Land without milk or honey: Lebanese infants ill-fed as subsidies for baby formula withdrawn

Lebanese infants ill-fed as baby milk subsidies withdrawn
5 min read
31 January, 2023

Twenty-nine-year-old Mariana Traboulsi was not expecting a second child amid Lebanon's ongoing economic collapse. The stay-at-home mum has two sons, Ali, three years old, and Mahdi, six months old.

After struggling to procure baby formula for her elder son in 2021, Mariana now struggles to obtain it for the youngest.

"We have seen a doubling of prices since subsidies were lifted, and on top of that, not all pharmacies carry them, so we have to order the boxes from other countries," the mother of two explained.

"The decision threatens the health of many impoverished children who will be severely malnourished and could potentially restrict access to childbirth"

Caretaker health minister Firas Al Abiad announced on January 10 that the Lebanese Health Ministry had decided to end subsidies on baby formula due to the lack of "clear solutions to end these shortages."

“We purchased large quantities of subsidised milk that were arriving [in Lebanon] and were almost sufficient for two countries, but they were gone very quickly,” Dr Al Abiad said.

The Central Bank has been struggling to secure payments for subsidies on baby formula since the beginning of the economic crisis in 2019 as the payments for imports – usually in foreign currency – have become increasingly difficult to cover.

“The reason we took the decision to lift subsidies on infant formula is that we wanted to secure milk for children and not for the sake of merchants who take advantage of the product subsidy to smuggle and sell it on the black market,” Dr Al Abiad said.

According to experts, the decision threatens the health of many children who will be severely malnourished and it could also potentially restrict access to childbirth.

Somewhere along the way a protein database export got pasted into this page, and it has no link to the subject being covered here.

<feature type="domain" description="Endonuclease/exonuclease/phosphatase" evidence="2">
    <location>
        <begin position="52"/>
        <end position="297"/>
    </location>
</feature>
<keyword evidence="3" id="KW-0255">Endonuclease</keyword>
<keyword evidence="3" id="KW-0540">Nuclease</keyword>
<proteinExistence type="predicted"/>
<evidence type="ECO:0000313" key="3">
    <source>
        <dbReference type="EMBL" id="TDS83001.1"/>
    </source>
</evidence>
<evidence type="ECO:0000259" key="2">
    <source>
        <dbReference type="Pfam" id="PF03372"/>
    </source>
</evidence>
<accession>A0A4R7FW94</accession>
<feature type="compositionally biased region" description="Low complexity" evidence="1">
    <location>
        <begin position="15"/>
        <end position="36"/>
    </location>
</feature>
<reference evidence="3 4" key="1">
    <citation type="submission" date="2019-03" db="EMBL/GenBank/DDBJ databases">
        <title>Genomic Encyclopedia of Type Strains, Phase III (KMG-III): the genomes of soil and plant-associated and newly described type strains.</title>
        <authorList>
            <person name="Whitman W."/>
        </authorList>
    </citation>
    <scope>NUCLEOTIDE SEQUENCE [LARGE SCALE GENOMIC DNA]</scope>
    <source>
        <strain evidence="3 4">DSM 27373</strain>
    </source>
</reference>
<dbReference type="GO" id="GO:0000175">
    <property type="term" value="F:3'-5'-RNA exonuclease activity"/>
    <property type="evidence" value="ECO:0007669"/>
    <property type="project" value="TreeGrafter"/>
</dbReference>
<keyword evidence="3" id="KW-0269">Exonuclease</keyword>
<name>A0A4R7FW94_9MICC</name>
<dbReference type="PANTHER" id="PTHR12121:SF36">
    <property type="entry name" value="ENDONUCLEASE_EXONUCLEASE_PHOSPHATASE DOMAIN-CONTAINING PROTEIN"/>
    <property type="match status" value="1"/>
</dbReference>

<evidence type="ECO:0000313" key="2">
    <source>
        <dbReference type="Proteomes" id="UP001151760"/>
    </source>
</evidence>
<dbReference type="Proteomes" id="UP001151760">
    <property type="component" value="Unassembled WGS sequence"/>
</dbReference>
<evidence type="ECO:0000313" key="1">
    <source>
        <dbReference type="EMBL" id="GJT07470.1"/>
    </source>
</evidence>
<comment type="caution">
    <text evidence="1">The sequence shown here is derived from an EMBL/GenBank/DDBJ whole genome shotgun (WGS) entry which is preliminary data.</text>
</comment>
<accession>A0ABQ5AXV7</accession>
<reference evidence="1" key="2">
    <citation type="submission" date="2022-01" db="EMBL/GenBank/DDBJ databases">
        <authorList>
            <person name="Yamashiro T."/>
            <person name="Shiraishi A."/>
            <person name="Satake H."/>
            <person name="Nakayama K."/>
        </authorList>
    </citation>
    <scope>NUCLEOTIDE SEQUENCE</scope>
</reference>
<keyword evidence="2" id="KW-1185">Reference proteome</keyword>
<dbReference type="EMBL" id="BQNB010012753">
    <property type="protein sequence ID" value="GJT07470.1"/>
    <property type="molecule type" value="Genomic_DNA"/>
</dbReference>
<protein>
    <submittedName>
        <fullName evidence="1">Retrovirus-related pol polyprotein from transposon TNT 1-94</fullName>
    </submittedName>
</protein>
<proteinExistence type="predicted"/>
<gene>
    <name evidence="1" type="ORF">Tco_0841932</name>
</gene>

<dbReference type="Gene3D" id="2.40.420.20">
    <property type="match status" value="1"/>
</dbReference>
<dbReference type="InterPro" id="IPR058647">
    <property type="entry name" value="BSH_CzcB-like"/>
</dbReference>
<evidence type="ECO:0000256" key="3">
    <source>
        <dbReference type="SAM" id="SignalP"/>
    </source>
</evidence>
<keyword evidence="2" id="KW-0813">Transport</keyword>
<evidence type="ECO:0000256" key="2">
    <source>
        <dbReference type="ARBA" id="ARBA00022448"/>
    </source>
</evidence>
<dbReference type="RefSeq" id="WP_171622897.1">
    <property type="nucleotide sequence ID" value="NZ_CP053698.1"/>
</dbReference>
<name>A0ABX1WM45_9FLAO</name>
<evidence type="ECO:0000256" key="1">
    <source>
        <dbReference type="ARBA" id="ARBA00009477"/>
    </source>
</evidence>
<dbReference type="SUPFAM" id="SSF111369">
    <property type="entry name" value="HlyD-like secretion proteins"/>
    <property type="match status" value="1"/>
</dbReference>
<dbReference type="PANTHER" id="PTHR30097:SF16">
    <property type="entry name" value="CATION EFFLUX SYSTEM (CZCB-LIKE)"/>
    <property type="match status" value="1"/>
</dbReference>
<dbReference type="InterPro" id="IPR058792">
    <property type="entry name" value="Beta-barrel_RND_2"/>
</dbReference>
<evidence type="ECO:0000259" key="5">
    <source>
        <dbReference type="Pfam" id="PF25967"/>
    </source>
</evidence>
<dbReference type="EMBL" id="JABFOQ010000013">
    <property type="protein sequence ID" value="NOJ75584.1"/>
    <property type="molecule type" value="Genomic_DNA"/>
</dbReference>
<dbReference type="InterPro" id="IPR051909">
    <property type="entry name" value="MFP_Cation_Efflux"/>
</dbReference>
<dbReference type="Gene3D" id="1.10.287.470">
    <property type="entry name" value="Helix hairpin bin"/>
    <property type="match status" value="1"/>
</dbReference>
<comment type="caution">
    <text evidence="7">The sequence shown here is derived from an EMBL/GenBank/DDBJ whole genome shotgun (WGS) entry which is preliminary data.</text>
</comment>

For Ahmad Shaar Youssef, a Syrian refugee father of a one-year-old boy, providing baby formula has become a luxury he is unable to provide.

"Since he was born, we have been rationing baby formula, and now we must do it even more," Ahmad told The New Arab. "I now have to feed him smaller portions to make sure he's eating at least something."

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The father, who works on a farm and barely makes $100 a month, is forced to buy at least two boxes of baby formula every fifteen days, which is half the amount the baby needs.

"I used to be able to buy seven boxes, now I can only buy five, or even four," the father lamented.

Being malnourished, the baby developed allergies and digestive problems. Ahmad's financial resources are, however, constrained, and he must choose between paying for his child's medical care or buying milk and diapers.

Currently, the only solution is to borrow money from the community.

"It is fortunate that there are still people willing to help, but the additional difficulty is that not all pharmacies have baby milk today," Ahmad added. 

"Some people substitute baby milk for regular milk that adults drink, causing severe gastrointestinal issues and enormous discomfort for the infants"